Day Writing by Heather Hamilton-Maude: Moments | TSLN.com

Day Writing by Heather Hamilton-Maude: Moments

I recently read a piece on comparing a ranch job to a regular, 9-5 occupation. A lady read both to her husband, then asked which one he would pick. Obviously, he said, the 9-5 was the only choice on paper. But, then she asked him why he picked ranching, and he recited a favorite moment of watching the baby calves play. It inspired me to do an extended version:

It will be considerable outdoor labor when it is blistering hot and frigidly cold. It's a 24-7 gig that lasts from birth until death. There are no sick days and most planned days off will be cut short or eliminated. Major life events will be scheduled around it, not the other way around.

You will make between a one and three percent return when all your years are averaged out. When you mess up, lives will be lost. You will have to pay your own wage, insurance, and run the risk of having zero sick pay. Finding help to hire is next to impossible. The weather will make or break you.

Not the rosiest of job descriptions.

But, there will be moments. Moments you will feel more alive than you dreamed possible. When those calves throw their tails in the air and head full tilt away, only to bear hard back around so they can dance and prance in front of you. When the steers come in heavy, and every single one goes on the front-end load. When your calves top the market and the auctioneer tips his hat, and the year that every three-year old breeds back.

When you crest a hilltop on a good horse in that perfect morning light, and witness a scene spill out that took generations to create, and God's hand to paint. Cattle and riders, both expertly navigating the terrain that's lost more than a few. Weaving and dipping in and out of view.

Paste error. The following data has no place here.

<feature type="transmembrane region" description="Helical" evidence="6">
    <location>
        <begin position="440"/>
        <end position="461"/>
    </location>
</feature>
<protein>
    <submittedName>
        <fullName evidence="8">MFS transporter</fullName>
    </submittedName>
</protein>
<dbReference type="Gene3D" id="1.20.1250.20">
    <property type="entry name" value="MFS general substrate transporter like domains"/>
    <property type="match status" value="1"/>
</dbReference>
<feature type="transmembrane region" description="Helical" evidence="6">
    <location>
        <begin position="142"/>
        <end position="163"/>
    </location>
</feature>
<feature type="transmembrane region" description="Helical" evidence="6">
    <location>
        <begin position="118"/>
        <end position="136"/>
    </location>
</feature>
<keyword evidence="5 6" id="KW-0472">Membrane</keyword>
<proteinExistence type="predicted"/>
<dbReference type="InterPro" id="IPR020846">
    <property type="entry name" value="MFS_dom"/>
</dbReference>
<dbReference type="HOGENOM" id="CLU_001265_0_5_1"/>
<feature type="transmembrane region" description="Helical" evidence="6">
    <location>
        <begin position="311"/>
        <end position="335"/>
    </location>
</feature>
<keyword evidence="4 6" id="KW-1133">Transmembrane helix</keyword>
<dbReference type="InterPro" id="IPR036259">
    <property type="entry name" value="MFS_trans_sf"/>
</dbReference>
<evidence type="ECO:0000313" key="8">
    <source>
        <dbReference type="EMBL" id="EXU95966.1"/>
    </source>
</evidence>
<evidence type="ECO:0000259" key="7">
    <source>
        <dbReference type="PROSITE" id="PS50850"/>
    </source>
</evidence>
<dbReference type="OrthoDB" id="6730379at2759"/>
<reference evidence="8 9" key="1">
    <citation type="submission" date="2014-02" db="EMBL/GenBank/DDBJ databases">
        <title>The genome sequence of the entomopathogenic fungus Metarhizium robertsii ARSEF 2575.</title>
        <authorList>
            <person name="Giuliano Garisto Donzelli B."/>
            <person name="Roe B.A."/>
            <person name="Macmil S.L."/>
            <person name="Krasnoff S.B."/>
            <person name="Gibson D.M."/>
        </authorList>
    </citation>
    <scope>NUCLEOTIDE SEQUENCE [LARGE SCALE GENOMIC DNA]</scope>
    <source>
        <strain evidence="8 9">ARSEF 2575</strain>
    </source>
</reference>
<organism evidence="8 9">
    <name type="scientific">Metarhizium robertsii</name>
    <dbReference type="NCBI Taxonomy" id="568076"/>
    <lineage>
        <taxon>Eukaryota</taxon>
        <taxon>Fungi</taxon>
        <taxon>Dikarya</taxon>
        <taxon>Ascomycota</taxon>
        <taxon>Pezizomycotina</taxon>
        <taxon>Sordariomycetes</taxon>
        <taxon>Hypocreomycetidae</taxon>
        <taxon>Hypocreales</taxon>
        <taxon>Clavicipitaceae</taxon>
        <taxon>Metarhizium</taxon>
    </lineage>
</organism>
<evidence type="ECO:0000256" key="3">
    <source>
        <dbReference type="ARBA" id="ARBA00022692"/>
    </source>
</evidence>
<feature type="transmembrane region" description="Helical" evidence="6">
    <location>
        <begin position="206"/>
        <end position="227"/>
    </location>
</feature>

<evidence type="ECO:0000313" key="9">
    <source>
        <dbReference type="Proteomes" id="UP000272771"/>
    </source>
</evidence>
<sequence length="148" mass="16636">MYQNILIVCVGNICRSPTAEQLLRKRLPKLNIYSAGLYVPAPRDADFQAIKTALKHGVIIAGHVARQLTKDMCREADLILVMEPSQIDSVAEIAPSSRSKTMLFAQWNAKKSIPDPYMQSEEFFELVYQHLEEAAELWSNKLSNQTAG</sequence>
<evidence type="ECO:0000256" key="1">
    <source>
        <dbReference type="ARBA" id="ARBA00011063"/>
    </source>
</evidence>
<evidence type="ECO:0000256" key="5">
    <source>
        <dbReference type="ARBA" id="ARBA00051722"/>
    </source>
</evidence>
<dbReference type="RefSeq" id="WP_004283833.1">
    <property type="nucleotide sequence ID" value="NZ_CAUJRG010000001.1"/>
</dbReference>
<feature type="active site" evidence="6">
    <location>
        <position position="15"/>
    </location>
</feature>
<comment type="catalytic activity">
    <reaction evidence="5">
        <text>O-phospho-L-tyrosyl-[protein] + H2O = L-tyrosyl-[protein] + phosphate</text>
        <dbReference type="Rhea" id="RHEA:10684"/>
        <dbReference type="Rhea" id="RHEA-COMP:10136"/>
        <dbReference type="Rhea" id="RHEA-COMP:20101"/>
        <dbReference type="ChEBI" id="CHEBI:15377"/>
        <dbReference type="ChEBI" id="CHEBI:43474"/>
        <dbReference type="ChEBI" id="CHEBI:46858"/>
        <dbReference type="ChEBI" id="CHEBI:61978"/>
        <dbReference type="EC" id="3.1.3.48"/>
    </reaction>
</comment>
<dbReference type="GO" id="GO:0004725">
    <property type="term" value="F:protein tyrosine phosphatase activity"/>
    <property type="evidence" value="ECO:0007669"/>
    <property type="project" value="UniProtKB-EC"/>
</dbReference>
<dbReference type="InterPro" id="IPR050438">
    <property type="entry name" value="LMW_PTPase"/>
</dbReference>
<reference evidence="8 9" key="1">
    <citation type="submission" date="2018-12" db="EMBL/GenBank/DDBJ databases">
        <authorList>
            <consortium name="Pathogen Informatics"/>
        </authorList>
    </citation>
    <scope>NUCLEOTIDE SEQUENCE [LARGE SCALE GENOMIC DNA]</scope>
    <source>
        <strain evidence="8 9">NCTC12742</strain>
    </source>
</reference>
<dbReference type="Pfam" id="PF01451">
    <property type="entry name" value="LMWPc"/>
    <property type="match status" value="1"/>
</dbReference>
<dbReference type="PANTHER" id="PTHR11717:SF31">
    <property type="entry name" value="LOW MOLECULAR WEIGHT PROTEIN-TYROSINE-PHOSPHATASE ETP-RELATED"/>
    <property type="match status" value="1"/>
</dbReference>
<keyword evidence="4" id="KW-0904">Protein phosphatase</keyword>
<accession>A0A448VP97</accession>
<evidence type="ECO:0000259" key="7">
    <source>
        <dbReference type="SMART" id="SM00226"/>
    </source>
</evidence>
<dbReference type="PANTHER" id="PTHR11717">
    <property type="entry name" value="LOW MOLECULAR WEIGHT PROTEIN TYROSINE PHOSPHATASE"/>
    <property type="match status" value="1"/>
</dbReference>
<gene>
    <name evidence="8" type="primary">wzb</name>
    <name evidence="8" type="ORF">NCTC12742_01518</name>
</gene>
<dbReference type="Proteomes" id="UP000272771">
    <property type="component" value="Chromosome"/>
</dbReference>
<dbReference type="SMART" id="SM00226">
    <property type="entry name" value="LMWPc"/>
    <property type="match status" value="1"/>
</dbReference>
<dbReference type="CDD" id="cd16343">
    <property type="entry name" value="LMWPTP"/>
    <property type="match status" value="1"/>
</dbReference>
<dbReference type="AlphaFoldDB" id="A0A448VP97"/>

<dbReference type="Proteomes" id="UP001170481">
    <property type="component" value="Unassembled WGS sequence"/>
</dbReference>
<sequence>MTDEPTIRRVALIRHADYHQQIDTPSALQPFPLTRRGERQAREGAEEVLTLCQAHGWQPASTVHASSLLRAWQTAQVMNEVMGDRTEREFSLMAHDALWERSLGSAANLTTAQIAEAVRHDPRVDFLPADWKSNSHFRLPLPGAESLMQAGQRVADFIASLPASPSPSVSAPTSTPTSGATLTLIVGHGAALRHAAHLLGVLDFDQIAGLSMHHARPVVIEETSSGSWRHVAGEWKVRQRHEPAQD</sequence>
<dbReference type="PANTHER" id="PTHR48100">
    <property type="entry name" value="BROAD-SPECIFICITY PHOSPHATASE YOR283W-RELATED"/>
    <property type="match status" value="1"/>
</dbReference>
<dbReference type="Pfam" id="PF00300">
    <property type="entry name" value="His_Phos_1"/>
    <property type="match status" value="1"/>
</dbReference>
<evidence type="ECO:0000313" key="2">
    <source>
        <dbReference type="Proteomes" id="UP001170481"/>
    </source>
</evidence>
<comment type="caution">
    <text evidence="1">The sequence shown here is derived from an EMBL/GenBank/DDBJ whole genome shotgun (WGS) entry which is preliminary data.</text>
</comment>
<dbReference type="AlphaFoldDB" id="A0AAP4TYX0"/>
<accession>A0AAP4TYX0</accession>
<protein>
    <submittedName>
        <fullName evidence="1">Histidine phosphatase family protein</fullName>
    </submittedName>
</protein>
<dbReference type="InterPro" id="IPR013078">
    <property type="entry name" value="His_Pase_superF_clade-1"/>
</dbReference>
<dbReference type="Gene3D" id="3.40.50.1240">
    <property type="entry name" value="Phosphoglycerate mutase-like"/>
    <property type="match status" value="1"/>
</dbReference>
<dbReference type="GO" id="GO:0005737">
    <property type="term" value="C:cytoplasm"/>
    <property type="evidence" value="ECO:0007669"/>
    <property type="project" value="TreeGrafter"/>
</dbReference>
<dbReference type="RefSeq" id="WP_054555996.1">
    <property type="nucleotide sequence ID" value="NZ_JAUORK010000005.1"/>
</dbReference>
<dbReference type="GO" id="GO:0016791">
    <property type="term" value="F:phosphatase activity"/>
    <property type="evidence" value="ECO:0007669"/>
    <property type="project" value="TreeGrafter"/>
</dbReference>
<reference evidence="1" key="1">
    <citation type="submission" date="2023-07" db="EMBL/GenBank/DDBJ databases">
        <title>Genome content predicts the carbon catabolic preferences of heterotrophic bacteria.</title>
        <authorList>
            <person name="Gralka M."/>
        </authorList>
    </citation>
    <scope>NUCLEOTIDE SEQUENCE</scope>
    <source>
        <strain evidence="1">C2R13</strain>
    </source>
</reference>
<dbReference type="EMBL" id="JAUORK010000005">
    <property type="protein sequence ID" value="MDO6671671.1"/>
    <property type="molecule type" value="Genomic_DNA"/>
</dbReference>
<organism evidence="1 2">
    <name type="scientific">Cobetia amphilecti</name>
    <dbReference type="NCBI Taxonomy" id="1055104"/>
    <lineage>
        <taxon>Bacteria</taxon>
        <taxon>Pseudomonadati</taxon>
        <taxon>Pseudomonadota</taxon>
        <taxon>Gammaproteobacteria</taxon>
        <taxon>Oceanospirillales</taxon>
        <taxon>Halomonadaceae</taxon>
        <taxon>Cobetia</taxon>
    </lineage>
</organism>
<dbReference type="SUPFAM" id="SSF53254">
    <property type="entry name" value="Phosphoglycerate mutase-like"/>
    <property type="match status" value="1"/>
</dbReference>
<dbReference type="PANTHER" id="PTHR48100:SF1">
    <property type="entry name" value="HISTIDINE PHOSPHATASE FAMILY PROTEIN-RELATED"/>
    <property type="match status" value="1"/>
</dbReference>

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When, after staying up all night, you assist in bringing forth a brand-new life. That's the kind of moment that regardless of how many times it's repeated, never gets old.

Neither does sitting on the deck in the evening light, watching that grass wave and bend, in shades of green that westerners swear looks just like Ireland.

When you are finally able to purchase a brand-new vehicle or implement, and the banker hasn't heard a word from you about it.

When those cotton candy clouds float by, on a day after it rained through the night, all to the tune of a Meadowlark, perched nearby.

There is the enticement of independence, not answering to a boss or sitting at a desk. The freedom of the outdoors, and work that sometimes feels resplendent.

Then there is watching a child grow up in this life. If the moments didn't catch your breath before, watching your children on a ranch will make your heart soar.

Certainly, the job description looks far from fine. It's a hard life with both valleys and peaks. But, if you're blessed with the chance to make your life on a ranch, don't waste too much time on how the job looks like written line by line.

When living it, these moments won't take long to get through; you'll soon realize that you can't beat the work, the help and certainly not the view.